Heroic Nef was much more simplistic in its challenge. Sure you had to be good with positioning and CD usage in P1, and then you had to be good again with interrupts in P2, but that was nothing new. Aoe kiting the skeles in P3 though.... Now that was challenging. You had to be aware of your position, Nef's position, and where the fire is spreading, in addition to when your adds are going to reset and watching your own health. All in all, I wouldn't say it was quite as hard as Anub, but the learning curve was steep.
I'd agree with the post though. A solid challenge that really pushes you to play the best that you can play goes a long way to rewarding a raid group for the crazy amount of time and energy they spent to master it. Looking back on those encounters, they were probably among the most fun.
Oct 13th 2011 12:20PM Whenever I see videos like this it always reminds me of the original "huge crit" video from back in vanilla. For some of you it might bring back good memories for others who didn't play then, it is an interesting bit of wow history. Keep in mind most people had like 4-5k health so a 26k crit was insane.
Props to these guys though. Always fun to see numbers like that.
May 7th 2011 2:27PM Fox is my hero. This was awesome.
Dec 13th 2010 3:47PM In my opinion, the whole guild leveling experience just straight up wasn't implemented correctly. I think that turning in quests shouldn't be the primary form of leveling a guild, as it is a largely solo endeavor. Guild achievements and the like should be the primary way to level your guild. Make it so that clearing raids, getting rare mounts, clearing heroics, doing well in rated battlegrounds or arenas are the ways that your guild levels. This way you level your guild by *gasp* playing together as a guild. True, this means you'd need at least four people on at a time to do heroics or dungeons, but really, guilds who can't field four people to run a dungeon or even two players to arena can't expect to level cap their guild in any reasonable amount of time.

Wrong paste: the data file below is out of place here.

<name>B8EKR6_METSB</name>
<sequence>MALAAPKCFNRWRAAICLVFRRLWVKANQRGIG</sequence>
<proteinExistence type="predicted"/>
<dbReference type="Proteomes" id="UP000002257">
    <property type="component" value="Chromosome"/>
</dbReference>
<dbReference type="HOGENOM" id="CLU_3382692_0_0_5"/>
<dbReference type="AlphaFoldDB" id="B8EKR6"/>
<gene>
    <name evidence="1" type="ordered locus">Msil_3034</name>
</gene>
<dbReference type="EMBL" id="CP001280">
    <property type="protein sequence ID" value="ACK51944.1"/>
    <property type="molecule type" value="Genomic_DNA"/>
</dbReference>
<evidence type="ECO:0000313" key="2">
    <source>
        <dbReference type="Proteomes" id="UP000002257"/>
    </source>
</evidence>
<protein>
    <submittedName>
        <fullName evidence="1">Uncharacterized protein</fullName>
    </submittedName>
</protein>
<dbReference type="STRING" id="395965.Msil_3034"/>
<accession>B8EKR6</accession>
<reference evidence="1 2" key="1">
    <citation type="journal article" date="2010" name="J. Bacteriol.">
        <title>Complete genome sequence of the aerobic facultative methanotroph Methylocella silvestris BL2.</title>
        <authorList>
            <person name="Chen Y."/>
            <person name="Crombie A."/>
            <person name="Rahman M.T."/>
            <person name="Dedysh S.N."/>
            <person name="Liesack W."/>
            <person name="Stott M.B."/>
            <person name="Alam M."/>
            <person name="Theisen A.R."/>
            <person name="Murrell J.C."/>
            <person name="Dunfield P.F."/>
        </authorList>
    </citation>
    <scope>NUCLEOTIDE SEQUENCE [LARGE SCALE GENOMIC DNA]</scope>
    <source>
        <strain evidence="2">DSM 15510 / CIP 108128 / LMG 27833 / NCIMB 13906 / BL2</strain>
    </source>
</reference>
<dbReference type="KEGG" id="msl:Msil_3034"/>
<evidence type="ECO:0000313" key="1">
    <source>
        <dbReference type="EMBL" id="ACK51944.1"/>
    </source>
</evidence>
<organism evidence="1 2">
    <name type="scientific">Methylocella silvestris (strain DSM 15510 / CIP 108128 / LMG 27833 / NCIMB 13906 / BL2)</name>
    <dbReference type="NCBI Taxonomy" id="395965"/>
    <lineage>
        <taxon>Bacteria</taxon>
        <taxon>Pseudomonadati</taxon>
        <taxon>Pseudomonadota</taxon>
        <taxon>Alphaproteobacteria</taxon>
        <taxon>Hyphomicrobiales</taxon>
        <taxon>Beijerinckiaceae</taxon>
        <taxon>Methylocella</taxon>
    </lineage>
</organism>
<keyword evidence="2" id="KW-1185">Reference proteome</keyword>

Oct 22nd 2010 10:08AM I definitely know that there are some world top guilds out there who absolutely refuse to bring in a female to raid. They have such a wealth of applicants (skilled ones at that), that they can afford to be picky. To them, any potential drama is not worth the risk, so they avoid it. What I really want to see is an all girls guild get together and beat them in progression XD
Sep 19th 2010 12:56PM I've been one of my guilds tanks since I joined them back when they were still clearing naxx 25. I started out in a clear off tank roll, but as members came and went, there started to be some changes.
First of all, I was promoted to officer. Since I was the only tank in a leadership position, it was naturally assumed that I would take on MT duties. However, I am a very strong proponent of a tanking corps where we all share the various duties equally. Our guild ran DKP, and though I was always miles ahead of everyone due to gearing up very quickly as a tank and having perfect attendance, I pushed for private loot council among tanks where we discussed upgrades and assigned them based on what was best for the raid not for one tank's gear score epeen.
As it related to MT and OT, we often rotated throughout the weeks. Sometimes I would take on boss duties, other times I would be on adds. I really wanted our tanks to see all aspects of the fight and to have experience tanking in a variety of rolls. That way we each develop our skill set to the fullest and are prepared for whatever future raids throw at us. I know it might sound a bit odd to not have one specified MT or tanks who are always on adds, but I've found that it makes everyone happier as we are not competing amongst ourselves.